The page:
• Figure 4

    (a) Schematic demonstration of the in vitro antibacterial activity evaluation of the PCMSs-IgY against S. mutans. (b, c) The S. mutans colonies (b) and the corresponding surviving S. mutans counts (c) after different treatments for 12 h.

  • Figure 5

    SEM images and Raman spectra showing the conversion of samples to hydroxyapatite in PBS solution. (a, c) SEM images of PCMSs after soaking in PBS for (a) 2 and (c) 24 h. Lath-like surface morphology formed after soaking for 2h. (b) Raman spectra of PCMSs after soaking in PBS for 2 h. H indicate the characteristic peaks of hydroxyapatite. (d, f) SEM images of counterpart samples CMCs after soaking in PBS for (a) 2 and (c) 24 h. Nanometer sized lath-like agglomerates are shown on the surface of rhombohedral calcite after soaking CMCs in PBS for 2 h. The arrow in Fig. 5f indicates the unreacted rhombohedral calcite. (e) Raman spectrum of CMCs after soaking in PBS for 2 h. C indicates the characteristic peaks of calcite. Only a minority of calcite converts to hydroxyapatite structure for CMCs within 2 h.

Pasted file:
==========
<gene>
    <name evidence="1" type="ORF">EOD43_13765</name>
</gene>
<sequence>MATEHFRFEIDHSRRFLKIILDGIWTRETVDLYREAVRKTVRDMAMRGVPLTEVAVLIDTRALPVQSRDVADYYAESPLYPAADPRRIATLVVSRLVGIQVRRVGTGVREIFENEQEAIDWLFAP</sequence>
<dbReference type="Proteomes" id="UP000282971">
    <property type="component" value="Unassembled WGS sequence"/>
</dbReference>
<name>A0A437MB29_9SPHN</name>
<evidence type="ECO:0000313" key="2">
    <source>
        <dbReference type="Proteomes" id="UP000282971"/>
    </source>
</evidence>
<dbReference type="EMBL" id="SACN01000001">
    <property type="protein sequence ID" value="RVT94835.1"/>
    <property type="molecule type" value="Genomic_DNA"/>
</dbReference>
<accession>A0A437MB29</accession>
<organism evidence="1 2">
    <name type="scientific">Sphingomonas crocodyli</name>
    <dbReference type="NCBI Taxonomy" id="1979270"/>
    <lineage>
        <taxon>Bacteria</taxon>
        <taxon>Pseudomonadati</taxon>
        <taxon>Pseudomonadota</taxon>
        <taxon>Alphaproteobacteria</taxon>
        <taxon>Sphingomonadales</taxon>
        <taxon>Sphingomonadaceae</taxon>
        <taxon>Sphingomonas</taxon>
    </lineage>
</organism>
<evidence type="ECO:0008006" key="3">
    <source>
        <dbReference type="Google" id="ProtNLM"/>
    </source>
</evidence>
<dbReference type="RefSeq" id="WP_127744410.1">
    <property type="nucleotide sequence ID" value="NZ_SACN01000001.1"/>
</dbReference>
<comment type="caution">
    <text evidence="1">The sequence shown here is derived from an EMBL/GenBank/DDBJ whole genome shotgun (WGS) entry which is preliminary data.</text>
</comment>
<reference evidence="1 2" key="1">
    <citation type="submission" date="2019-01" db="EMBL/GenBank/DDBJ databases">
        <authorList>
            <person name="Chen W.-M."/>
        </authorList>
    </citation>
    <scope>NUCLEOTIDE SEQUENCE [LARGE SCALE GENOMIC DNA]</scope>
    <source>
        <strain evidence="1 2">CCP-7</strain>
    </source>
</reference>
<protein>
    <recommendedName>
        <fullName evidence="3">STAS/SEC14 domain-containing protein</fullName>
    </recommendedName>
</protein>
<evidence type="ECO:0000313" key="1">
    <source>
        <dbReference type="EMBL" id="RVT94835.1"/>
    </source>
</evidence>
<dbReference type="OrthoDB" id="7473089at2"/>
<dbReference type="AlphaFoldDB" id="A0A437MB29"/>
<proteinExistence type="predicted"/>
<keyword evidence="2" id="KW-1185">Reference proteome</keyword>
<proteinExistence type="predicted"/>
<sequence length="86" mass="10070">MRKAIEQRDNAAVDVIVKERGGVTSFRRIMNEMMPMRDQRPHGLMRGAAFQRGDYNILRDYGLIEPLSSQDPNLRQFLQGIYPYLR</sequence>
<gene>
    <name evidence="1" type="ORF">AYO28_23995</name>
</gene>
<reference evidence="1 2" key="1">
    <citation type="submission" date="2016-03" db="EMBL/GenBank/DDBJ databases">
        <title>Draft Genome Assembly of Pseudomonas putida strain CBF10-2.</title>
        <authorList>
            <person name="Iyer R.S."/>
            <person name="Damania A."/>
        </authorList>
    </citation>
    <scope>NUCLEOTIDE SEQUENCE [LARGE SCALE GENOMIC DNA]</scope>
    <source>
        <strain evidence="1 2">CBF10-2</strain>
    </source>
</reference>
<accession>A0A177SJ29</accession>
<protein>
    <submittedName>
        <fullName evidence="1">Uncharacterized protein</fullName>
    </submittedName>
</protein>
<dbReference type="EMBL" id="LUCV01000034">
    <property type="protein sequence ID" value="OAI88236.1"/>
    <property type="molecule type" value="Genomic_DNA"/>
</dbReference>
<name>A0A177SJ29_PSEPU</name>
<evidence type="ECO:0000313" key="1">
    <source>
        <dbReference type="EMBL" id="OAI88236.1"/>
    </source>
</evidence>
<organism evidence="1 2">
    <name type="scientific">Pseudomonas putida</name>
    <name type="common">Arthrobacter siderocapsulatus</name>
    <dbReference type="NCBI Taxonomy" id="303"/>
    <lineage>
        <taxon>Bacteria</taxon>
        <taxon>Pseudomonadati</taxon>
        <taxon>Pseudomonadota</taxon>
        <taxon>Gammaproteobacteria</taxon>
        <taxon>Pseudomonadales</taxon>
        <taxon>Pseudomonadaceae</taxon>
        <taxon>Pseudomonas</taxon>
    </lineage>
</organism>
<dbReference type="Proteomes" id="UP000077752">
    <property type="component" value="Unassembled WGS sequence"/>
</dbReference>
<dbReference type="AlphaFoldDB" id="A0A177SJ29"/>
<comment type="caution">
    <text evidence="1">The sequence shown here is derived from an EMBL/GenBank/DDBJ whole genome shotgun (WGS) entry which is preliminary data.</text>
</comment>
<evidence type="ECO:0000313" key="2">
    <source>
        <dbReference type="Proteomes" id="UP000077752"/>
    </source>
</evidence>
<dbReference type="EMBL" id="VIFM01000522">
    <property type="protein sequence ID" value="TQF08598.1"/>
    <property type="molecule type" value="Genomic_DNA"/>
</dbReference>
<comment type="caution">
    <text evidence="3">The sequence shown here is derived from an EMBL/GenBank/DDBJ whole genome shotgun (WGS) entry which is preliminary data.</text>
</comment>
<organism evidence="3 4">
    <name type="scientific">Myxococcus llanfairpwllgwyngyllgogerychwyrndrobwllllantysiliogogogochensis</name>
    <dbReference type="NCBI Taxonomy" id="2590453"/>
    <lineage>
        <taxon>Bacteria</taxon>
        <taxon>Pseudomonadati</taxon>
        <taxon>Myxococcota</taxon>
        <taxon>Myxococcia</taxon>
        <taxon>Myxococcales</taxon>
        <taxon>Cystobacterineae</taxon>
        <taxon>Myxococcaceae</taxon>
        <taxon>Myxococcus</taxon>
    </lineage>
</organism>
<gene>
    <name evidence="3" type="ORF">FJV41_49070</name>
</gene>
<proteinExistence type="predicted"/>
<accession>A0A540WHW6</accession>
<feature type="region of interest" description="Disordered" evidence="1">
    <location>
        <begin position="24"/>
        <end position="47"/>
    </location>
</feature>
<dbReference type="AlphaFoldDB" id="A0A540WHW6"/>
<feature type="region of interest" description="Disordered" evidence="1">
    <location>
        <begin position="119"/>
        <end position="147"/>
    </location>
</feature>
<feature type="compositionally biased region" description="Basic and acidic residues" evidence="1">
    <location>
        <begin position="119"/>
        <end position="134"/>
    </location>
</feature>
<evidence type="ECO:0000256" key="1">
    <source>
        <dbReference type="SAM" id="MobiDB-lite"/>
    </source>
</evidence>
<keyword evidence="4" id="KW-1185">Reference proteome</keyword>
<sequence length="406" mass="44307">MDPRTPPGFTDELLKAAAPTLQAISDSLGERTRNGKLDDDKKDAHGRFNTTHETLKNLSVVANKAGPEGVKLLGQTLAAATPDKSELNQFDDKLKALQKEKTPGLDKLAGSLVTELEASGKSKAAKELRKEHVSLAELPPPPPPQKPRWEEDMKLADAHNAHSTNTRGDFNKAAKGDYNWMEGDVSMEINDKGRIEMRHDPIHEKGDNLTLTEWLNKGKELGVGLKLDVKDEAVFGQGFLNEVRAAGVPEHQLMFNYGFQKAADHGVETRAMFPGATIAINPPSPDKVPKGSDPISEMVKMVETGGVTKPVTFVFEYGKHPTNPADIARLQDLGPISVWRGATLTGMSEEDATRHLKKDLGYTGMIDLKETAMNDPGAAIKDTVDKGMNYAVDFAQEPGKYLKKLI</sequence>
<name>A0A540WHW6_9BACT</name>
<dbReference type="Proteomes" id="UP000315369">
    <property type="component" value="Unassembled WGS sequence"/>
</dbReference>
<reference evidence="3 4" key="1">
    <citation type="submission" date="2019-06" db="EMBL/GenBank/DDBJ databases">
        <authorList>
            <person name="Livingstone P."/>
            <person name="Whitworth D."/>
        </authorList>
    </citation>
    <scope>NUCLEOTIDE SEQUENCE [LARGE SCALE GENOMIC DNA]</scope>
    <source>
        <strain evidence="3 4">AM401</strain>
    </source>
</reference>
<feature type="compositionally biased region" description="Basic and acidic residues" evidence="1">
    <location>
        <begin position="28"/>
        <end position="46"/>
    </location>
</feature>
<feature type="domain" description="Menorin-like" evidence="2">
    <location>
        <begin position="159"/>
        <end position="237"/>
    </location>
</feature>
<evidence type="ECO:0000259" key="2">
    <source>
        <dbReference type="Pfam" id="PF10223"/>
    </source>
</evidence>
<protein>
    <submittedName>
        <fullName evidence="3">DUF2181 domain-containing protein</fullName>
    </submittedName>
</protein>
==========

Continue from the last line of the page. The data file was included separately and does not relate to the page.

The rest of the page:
• Figure 6

    SEM images of dentinal tubules before (a) and after treatment with the PCMSs (b–e) and MCCPs group (f). (b, c) The PCMSs-treated dentin surface was incubated in PBS solution for 15 min. The arrows in Fig. 6c indicate the broken porous particles within tubules. (d–f) SEM images of the groups containing PCMSs (d, e) and MCCPs (f) after tooth-brushing for 7 days: (d, f) magnified ×1000, (e) magnified ×3000. (g) Schematic illustration of the hydroxyapatite formation mechanism of PCMSs within dentin tubules.